Lymphedema: Managing lymphedema

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Lymphedema: Managing lymphedema


If you have had lymph nodes removed or have had radiation as part of cancer treatment, you can take steps to avoid lymphedema. If you already have lymphedema, you can take steps to keep it from getting worse.

  • Learn how to recognize infection and what you need to do every day to prevent it.
  • Learn how to exercise right to help the circulation in an arm or leg that is affected.
  • Learn how to protect an arm or leg that is affected.
  • Take good care of your skin and nails.

Lymphedema is fluid that builds up, usually in an arm or leg. It is often caused by surgery to remove lymph nodes during cancer treatment, especially breast cancer surgery, which can cause fluid to build up in the arm. It also can be caused by injury from a broken bone or surgery to fix a broken bone. Some medicines also can cause lymphedema. Some people get it for unknown reasons.

Test Your Knowledge

Lymphedema is often caused by:

  • An infection of the thyroid gland.
    This answer is incorrect.

    Lymphedema is the buildup of fluid, often in the arm or leg, that happens when lymph nodes in that area are removed or damaged.

  • Cancer surgery.
    This answer is correct.

    Lymphedema can happen when cancer treatment damages or removes lymph nodes. This happens most often with breast cancer, but it can also happen with other cancers, such as cancer of the testicles, cervical cancer, or skin cancer.


Continue to Why?


The buildup of lymph fluid in an arm or leg can cause serious swelling and make it hard to use that limb. It also makes the limb more likely to get infected.

You need to work every day to help keep the fluid moving out of your arm or leg and to protect that arm or leg from injury and infection. Even a small infection can lead to serious lymphedema.

Lymphedema can occur a few days after surgery, radiation, or other injury, but it more often happens 1 to 2 years later. But it can also happen as many as 30 years later, so taking steps to prevent it or control it is a lifelong job.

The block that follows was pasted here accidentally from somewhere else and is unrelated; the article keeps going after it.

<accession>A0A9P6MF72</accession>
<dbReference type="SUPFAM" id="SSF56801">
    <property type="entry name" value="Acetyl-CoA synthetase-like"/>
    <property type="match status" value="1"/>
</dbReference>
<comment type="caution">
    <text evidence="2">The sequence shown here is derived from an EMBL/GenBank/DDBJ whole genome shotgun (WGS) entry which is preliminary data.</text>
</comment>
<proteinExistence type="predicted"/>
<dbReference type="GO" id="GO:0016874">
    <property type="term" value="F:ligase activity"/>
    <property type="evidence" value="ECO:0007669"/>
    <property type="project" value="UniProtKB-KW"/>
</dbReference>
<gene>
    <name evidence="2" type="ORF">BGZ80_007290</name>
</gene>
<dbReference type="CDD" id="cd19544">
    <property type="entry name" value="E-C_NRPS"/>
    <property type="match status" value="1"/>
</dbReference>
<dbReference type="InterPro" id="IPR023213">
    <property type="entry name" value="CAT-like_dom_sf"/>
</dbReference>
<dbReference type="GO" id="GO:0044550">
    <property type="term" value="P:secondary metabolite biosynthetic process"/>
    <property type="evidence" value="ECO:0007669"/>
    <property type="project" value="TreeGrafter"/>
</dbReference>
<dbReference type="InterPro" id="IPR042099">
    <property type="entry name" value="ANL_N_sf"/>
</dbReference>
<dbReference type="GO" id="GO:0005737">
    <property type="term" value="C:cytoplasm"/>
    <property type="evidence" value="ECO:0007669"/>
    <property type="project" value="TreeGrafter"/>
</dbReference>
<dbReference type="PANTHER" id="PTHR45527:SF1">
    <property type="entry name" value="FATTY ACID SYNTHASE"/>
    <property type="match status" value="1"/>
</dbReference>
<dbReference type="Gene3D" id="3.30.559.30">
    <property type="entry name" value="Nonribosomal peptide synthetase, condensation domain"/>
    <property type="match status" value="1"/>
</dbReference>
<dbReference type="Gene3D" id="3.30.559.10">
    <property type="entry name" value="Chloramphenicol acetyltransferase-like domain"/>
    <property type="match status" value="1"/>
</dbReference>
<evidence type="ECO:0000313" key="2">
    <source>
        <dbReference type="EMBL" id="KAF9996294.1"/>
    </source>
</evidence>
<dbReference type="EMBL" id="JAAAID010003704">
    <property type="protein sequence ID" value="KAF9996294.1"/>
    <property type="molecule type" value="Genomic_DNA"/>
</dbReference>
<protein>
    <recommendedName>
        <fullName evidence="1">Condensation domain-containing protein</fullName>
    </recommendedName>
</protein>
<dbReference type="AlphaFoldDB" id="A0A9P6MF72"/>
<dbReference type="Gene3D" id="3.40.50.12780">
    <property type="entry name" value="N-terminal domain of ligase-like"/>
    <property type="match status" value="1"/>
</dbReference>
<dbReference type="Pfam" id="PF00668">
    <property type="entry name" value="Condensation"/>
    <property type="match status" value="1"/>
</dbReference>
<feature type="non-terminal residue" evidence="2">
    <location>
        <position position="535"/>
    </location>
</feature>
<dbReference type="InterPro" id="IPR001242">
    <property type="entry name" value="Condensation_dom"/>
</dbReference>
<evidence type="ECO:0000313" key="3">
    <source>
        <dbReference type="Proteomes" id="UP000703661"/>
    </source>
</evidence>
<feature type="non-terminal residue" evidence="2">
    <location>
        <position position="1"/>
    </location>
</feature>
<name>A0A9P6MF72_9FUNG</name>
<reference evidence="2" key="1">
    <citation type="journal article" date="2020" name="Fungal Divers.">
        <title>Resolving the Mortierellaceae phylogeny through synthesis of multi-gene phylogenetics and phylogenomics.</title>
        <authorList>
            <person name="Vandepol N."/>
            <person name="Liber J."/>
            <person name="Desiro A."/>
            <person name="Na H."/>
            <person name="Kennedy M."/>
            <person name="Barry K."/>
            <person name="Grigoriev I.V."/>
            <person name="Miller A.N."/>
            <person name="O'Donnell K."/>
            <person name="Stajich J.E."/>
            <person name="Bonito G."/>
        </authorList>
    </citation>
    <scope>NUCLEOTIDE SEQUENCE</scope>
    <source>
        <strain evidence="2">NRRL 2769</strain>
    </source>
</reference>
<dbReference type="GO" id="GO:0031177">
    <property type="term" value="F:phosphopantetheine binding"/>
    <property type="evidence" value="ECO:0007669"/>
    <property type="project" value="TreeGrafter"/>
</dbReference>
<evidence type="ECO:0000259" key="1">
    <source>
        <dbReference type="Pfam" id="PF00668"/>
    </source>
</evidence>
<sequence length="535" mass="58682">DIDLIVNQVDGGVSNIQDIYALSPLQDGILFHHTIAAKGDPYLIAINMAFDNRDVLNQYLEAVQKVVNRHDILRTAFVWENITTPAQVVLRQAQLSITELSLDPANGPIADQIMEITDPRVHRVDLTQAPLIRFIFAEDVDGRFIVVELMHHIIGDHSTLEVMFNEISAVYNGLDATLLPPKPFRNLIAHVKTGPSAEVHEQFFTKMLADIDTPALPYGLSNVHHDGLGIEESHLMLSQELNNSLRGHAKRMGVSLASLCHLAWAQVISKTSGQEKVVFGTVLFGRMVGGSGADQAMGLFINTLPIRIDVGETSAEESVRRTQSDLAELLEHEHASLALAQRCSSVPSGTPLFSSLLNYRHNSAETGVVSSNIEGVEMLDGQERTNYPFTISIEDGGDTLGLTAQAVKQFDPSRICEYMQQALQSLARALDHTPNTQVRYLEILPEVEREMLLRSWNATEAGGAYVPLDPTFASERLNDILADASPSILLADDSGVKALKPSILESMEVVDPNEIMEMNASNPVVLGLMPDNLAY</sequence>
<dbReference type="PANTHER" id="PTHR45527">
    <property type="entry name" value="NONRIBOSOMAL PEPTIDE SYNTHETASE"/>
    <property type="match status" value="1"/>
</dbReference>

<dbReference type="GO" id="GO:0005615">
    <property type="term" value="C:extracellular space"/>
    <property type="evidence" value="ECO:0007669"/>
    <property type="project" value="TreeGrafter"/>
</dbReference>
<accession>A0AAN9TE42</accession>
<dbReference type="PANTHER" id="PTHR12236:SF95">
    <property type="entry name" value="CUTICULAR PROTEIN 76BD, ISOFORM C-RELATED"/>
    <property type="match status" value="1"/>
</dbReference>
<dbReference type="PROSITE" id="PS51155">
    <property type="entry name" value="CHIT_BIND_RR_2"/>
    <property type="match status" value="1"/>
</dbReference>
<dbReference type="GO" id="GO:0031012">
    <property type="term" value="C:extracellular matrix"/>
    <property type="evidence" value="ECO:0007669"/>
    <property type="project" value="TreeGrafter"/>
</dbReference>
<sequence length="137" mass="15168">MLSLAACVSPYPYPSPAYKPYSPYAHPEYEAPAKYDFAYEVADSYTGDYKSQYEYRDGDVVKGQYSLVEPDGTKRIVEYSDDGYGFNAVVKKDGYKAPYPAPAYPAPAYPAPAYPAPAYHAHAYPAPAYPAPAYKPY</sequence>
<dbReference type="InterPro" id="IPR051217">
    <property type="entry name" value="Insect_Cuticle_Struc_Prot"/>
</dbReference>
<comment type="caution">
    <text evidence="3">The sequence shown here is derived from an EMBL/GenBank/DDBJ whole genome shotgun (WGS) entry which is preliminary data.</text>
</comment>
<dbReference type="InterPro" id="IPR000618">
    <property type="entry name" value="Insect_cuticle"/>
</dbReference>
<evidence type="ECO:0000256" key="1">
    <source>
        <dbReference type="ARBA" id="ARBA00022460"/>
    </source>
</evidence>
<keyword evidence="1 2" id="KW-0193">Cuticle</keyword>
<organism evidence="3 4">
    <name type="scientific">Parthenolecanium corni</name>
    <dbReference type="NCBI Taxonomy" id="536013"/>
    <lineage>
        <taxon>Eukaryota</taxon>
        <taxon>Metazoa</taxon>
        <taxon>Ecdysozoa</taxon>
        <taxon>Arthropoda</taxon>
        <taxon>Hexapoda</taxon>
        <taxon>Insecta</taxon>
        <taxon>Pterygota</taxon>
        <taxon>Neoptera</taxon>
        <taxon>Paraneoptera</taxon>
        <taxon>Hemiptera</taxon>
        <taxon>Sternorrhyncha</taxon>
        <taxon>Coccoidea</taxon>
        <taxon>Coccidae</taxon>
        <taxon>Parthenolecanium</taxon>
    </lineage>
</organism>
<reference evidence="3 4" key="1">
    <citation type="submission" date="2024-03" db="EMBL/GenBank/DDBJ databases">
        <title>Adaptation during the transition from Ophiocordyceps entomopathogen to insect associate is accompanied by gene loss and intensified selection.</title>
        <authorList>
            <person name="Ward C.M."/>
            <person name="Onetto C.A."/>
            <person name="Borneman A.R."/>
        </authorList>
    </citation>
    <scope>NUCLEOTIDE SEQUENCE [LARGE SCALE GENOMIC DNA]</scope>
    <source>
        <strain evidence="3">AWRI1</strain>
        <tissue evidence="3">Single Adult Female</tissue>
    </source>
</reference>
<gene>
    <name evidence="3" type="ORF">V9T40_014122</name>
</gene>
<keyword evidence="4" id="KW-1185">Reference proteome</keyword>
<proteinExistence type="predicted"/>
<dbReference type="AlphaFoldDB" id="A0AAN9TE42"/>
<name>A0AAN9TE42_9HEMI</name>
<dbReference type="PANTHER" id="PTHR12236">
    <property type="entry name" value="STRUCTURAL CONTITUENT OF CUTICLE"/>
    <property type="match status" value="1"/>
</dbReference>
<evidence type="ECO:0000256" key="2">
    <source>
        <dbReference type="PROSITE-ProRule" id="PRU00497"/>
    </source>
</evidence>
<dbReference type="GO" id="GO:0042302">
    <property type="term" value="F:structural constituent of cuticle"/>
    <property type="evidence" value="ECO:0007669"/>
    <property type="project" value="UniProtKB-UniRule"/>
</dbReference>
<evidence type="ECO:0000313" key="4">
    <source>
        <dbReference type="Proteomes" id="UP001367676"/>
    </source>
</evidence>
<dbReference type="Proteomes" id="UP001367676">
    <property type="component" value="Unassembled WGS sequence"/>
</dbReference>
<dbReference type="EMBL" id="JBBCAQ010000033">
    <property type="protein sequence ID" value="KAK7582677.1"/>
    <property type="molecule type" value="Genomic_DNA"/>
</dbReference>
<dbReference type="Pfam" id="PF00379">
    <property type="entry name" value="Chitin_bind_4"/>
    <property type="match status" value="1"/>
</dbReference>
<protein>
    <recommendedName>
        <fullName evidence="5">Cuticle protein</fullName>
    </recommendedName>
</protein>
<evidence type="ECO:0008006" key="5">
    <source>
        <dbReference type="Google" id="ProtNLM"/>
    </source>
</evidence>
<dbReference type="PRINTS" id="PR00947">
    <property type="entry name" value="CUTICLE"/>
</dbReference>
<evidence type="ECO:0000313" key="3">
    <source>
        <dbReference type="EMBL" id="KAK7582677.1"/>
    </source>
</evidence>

Test Your Knowledge

If you have not had lymphedema within 6 months of surgery, you will not need to worry about getting it.

  • True.
    This answer is incorrect.

    Lymphedema may not show up until many years after surgery.

  • False.
    This answer is correct.

    Lymphedema may not show up until many years after surgery.


Continue to How?


Learn to recognize symptoms of lymphedema so that you can get treatment right away. Symptoms include:

  • Feeling as though your clothes, rings, or other jewellery are too tight.
  • A feeling of fullness in your arm or leg.
  • Less flexibility in your wrist, hand, or ankle.

Do all you can to help keep the lymph fluid moving so that it doesn't collect in your arm or leg.

  • Prop up your arm or leg on a pillow anytime you sit or lie down. Try to keep the limb above the level of your heart whenever you can.
  • Don't let anyone use a blood pressure cuff on your affected arm. If you are in the hospital, make sure that your nurse and other hospital staff know about your condition.
  • If your leg is affected, try not to cross your legs when you sit. Don't sit in one position longer than 30 minutes.
  • Keep your clothing loose around the limb that is affected. For example, don't wear shirts with elastic cuffs. Wear the right size panty hose and stockings. Don't wear garters or knee-high or thigh-high stockings.
  • Don't use heating pads on the area. And stay out of saunas and hot tubs. Heat may increase the blood flow and make swelling worse.
  • Be careful not to overuse your arm or leg. For example, don't lift anything heavy with the affected arm.
  • Follow your doctor's advice about what daily exercises you should do. Exercises can help drain the lymph fluid.
  • See a physiotherapist. He or she can teach you how to do special massages that can help move fluid out of your arm or leg. You also can learn what activities would be best for you.

Do all you can to protect your arm or leg from injury and infection.

  • Ask your doctor how to treat any cuts, scratches, insect bites, or other injuries that you may get.
  • Use sunscreen and insect repellent to protect your skin from sunburn and insect bites.
  • Protect your arm or leg from needle injections—no blood draws or shots, including chemotherapy. If you are in the hospital, make sure that your nurse and other hospital staff know about your condition.